In 2004, TV Land commemorated the show with a statue of Newhart in character as Dr. Hartley, seated and facing an empty couch, as if conducting a therapy session in his office. The statue was temporarily installed in front of 430 North Michigan Avenue, the building used for exterior establishing shots of Hartley's office. The statue is now permanently located in the sculpture park in front of Chicago's Navy Pier entertainment complex. In 2005, the TV Land Awards honored The Bob Newhart Show with its Icon Award, presented by Ray Romano.

In 2013, TV Guide ranked the series #49 on its list of the 60 Best Series of All Time.[7]

Final episode[edit]

In the show's final episode, "Happy Trails to You," Bob gives up his psychology practice and accepts a teaching position at a small college in Oregon, with the Hartleys leaving Chicago, as well as their friends and neighbors, and Bob's patients, behind them. The closing scene, in which the cast exchange tearful goodbyes and embrace before bursting into an impromptu refrain of "Oklahoma," is a wry nod to the Mary Tyler Moore Show finale (also produced by MTM) from the previous year.

Later appearances by series characters[edit]

St. Elsewhere (1985)

Jack Riley reprised his Elliot Carlin role on a 1985 episode of St. Elsewhere and partnered with Oliver Clark as the amnesiac John Doe Number Six. Carlin and Doe have been committed to the hospital's mental ward, where Carlin treats Doe with the same verbal abuse he directed toward Clark's "Mr. Herd" on The Bob Newhart Show. Carlin blames his insanity on an unnamed "quack in Chicago." While Oliver Clark's recurring portrayal of John Doe Number Six is essentially identical to Mr. Herd, the two are never stated to be the same individual. In a nod to the Mary Tyler Moore Show, John Doe Number Six addresses a character played by Betty White as Sue Ann Nivens, which Betty White's character denied.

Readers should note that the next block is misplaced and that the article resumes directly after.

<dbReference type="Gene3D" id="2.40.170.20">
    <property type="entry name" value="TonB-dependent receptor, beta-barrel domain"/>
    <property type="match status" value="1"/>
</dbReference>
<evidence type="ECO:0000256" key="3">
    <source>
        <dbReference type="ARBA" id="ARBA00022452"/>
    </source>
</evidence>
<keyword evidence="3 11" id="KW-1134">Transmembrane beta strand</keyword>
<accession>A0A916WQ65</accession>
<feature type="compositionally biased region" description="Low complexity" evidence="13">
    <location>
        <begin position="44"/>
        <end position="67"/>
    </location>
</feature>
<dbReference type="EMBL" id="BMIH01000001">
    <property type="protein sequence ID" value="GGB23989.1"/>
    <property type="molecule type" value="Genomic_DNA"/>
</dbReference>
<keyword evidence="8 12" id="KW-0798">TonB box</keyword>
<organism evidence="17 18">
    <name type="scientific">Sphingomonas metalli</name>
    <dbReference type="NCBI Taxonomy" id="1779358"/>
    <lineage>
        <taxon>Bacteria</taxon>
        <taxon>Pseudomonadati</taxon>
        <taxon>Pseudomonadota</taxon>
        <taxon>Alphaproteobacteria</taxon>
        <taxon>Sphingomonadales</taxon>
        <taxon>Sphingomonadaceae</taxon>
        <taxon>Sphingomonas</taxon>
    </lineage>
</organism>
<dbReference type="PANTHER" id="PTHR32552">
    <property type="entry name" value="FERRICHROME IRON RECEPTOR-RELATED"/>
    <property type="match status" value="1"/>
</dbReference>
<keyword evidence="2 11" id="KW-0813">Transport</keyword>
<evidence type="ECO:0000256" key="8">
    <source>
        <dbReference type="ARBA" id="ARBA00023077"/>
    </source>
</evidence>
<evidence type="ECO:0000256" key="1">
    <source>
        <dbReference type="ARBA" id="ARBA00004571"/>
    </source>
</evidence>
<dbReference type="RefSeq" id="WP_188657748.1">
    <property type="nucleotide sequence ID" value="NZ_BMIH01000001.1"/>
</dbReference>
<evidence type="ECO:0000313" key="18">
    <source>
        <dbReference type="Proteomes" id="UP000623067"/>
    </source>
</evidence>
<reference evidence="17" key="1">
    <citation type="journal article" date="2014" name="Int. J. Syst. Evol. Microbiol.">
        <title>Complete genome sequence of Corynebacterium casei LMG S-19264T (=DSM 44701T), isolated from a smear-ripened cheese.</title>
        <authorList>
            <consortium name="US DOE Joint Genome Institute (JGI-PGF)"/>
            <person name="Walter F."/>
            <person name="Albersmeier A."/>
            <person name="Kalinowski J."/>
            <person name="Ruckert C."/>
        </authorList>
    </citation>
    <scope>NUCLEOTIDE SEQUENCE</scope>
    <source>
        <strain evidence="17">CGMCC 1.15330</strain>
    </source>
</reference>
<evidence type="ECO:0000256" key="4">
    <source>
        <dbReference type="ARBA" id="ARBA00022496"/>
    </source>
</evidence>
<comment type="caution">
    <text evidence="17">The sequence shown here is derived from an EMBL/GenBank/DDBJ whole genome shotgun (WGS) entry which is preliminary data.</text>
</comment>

ALF (1987)

In the episode "Going Out of My Head Over You", Willie visits a psychologist, Dr. Lawrence "Larry" Dykstra, portrayed by Bill Daily. Jack Riley is in the waiting room, apparently portraying Elliot Carlin. Also in this episode, ALF mentions learning about psychology by watching episodes of The Bob Newhart Show.

Newhart (1988 and 1990)

Riley appears in a 1988 episode of Newhart, playing an unnamed character who acts very much like Mr. Carlin. This character is being treated by the same therapist in Vermont whom Dick Loudon (Bob Newhart) visits for marriage therapy. Dick feels he recognizes Riley's character, but cannot place his face; whereupon the unnamed patient insults him. Echoing Carlin's statement from the 1985 St. Elsewhere, the therapist apologizes for his patient, explaining that it has taken her "years to undo the damage caused by some quack in Chicago."

Later, Bob Newhart and Suzanne Pleshette reprised their roles from the show for the 1990 finale of Newhart, in which it was revealed that the entire Newhart series had been just Bob Hartley's dream. Bob and Emily are shown in a room appearing to be identical to their Chicago apartment bedroom from The Bob Newhart Show.

The Bob Newhart Show 19th Anniversary (1991)